Wednesday, September 28, 2005
Wait a minutes, comming soon
Alienation from other people, alienation from reality, Attempt at communication with nature to reach true meaning in life, loss of self, fear of black male sexuality, sexual insecurity
Part 1: The calm sea
The narrator visits the sea, but though he finds the sea calm, the "billow" is rough. The weather and his spirits are also fine, yet the "billow" is not. Again, it is rough. Still, the narrator explains, he likes the billow. He wonders how the reader feels about the subject, apologizing for not knowing without asking. However, he admits it's a given that the reader will like the sea, or at least likely. The narrator lists the reasons he likes the sea.
"billow" - a Japanese-English word that can refer to any one or none of the following: "billow" "billowing" below" "blow" "buy low" "by row"
The writer presents the reader with a common image of the calm sea only to abruptly set the reader foundering with the introduction of the "billow". The term remains ambiguous throughout, defined only in terms of what it is not (ie: not calm, not fine, not the sea, not the weather, not his spirit). The reader is further thrown off-guard by their sudden inclusion into a dialogue with the narrator himself as he asks conversational questions in a rhetorical fashion, presuming to know already the mind of the reader. However, the narrator reveals himself as, despite his rhetorical swagger, not entirely sure of even what he himself thinks; he "believe[s]" he likes the sea. His very thoughts seek outside confirmation. From this one could presume that the questions he asks of the reader are really just offshoots of this modern individual grasping for definite meaning in a world stripped of God and His Word.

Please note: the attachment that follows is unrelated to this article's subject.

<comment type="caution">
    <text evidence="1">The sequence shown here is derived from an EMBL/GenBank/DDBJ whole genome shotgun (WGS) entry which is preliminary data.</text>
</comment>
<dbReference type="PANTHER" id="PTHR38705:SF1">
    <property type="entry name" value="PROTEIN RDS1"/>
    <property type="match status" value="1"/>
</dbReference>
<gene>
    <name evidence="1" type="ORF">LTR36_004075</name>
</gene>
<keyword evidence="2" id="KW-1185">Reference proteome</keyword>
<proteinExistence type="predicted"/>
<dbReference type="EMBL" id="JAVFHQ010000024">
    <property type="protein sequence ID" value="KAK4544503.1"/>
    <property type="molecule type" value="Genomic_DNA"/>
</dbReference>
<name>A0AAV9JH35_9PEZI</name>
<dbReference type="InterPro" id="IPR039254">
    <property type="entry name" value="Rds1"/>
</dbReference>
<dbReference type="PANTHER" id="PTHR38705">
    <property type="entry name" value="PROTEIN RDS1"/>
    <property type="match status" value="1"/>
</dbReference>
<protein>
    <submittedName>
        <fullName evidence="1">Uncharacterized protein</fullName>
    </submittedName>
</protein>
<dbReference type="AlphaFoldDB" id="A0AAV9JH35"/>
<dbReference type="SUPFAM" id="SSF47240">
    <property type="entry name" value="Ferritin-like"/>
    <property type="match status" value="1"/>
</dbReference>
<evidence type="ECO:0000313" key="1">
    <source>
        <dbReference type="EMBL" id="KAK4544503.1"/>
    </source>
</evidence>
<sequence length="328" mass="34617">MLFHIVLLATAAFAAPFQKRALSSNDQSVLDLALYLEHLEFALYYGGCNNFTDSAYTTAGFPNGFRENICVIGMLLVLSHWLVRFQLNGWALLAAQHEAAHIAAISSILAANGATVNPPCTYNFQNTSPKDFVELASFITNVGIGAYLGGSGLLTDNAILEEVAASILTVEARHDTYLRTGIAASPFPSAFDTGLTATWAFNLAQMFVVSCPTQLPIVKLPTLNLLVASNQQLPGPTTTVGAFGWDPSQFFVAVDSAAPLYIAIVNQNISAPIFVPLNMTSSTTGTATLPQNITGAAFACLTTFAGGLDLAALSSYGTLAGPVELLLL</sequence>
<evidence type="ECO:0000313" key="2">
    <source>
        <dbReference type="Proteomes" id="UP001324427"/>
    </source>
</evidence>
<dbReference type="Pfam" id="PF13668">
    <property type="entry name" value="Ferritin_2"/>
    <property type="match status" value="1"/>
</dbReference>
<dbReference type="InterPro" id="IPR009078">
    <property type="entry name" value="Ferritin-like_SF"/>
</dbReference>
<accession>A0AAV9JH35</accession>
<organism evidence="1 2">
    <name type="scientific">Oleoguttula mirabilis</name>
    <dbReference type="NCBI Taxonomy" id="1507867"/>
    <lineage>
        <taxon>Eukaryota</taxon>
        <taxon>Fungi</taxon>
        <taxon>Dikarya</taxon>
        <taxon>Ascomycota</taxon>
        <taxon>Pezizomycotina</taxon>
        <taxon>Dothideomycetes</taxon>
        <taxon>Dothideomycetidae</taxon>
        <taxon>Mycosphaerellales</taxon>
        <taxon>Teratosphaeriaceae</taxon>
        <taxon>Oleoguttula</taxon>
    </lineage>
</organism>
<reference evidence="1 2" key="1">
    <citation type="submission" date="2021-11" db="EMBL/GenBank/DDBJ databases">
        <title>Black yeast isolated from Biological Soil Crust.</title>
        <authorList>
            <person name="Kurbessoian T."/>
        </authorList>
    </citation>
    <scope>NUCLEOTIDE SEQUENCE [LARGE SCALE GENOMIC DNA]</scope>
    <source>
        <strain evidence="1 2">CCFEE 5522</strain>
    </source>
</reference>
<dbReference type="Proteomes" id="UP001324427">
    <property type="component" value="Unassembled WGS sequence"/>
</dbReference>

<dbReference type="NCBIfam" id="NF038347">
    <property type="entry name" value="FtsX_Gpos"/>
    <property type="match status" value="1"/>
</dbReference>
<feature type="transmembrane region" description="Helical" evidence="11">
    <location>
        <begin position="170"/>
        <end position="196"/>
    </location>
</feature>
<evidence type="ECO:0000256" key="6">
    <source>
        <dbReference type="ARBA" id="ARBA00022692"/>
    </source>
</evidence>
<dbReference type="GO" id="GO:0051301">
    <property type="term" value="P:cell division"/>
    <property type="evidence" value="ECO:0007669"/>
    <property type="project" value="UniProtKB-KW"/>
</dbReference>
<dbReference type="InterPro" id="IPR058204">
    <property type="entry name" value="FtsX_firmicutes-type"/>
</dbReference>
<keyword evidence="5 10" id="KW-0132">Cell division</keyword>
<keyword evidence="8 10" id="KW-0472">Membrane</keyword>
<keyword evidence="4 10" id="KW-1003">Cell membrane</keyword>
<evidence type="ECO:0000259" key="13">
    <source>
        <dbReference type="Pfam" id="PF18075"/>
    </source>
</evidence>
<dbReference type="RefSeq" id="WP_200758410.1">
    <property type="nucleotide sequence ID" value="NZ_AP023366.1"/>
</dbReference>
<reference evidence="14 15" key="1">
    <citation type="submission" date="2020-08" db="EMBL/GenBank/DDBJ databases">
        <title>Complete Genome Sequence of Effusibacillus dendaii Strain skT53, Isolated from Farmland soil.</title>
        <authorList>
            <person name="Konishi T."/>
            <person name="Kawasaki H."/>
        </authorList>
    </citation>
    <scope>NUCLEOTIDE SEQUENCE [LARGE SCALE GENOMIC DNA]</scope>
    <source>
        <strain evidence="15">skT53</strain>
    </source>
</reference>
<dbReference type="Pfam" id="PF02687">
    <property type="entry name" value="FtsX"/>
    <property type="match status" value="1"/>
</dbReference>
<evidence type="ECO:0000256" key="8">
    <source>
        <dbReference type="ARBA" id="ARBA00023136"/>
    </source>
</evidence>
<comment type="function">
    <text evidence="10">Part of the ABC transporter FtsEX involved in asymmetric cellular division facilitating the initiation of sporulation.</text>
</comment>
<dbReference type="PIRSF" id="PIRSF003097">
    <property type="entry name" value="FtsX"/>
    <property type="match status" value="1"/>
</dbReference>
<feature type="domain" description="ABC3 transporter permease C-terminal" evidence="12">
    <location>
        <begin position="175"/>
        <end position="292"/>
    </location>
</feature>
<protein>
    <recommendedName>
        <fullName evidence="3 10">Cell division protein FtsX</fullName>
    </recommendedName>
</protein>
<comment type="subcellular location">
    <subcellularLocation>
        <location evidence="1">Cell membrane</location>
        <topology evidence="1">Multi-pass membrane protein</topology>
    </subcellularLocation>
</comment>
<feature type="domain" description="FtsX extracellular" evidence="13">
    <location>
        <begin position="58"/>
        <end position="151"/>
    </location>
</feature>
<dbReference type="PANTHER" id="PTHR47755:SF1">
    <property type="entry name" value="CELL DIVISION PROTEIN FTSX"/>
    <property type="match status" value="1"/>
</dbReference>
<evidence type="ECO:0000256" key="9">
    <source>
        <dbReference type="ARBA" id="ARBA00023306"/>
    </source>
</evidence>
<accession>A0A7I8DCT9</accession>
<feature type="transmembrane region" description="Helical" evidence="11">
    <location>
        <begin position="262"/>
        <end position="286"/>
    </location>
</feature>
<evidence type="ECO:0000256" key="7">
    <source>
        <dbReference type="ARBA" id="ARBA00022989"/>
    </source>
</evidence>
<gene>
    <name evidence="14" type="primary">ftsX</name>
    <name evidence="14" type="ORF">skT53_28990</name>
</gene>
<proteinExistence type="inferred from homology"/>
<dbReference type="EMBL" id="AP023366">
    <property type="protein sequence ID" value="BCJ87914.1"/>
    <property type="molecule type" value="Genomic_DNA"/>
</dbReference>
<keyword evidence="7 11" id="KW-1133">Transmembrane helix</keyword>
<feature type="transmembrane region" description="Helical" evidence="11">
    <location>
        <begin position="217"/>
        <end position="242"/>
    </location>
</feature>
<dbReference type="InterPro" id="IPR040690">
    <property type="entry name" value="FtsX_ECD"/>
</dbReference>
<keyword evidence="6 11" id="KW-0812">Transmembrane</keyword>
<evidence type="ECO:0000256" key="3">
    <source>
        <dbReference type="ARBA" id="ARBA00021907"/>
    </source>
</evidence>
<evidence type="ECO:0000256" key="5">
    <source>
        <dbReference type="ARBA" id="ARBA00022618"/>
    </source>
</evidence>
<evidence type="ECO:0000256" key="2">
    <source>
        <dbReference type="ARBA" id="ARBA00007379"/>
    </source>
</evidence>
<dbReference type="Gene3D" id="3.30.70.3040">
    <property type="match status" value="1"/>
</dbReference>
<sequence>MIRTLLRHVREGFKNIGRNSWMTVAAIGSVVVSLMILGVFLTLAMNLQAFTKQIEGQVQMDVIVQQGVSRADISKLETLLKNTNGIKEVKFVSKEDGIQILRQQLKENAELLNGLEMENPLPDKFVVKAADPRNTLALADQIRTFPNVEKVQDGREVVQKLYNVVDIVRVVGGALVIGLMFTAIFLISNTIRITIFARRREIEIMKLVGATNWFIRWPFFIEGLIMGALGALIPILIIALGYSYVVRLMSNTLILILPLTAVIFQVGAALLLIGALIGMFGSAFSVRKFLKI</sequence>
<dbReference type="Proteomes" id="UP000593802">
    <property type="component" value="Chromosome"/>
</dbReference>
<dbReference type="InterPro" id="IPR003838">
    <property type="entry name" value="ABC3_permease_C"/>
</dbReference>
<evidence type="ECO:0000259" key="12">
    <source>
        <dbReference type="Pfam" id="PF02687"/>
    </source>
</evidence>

Part 2: The dialogue with the sea
The narrator begins to stare at the sea itself when suddenly he hears the voice of the sea calling out to him. It asks him "Why don't you do your best?" He is somewhat confused by the experience, but the sea consoles him, telling him "Don't be afraid."
The "mysterious things" of the sea foreshadowed previously are revealed in this section. One cannot read this passage without being reminded of Camus' The Stranger, when a man walking along a beach with the hot sun burning down on him suddenly commits a senseless murder. However, in this Stranger-esque experience, this sea does not urge the narrator to kill, but just to "do your best." The previous passages alienation from self is found here along with a need to find answers outside oneself in nature - even to the extent of an imaginary dialogue with the sea - rather than to confront the enormous responsibility of defining one's own life. There is a suggestion that this might even lead to a sort of madness; one is left unclear on whether the narrator realizes this as an imaginary or actual situation.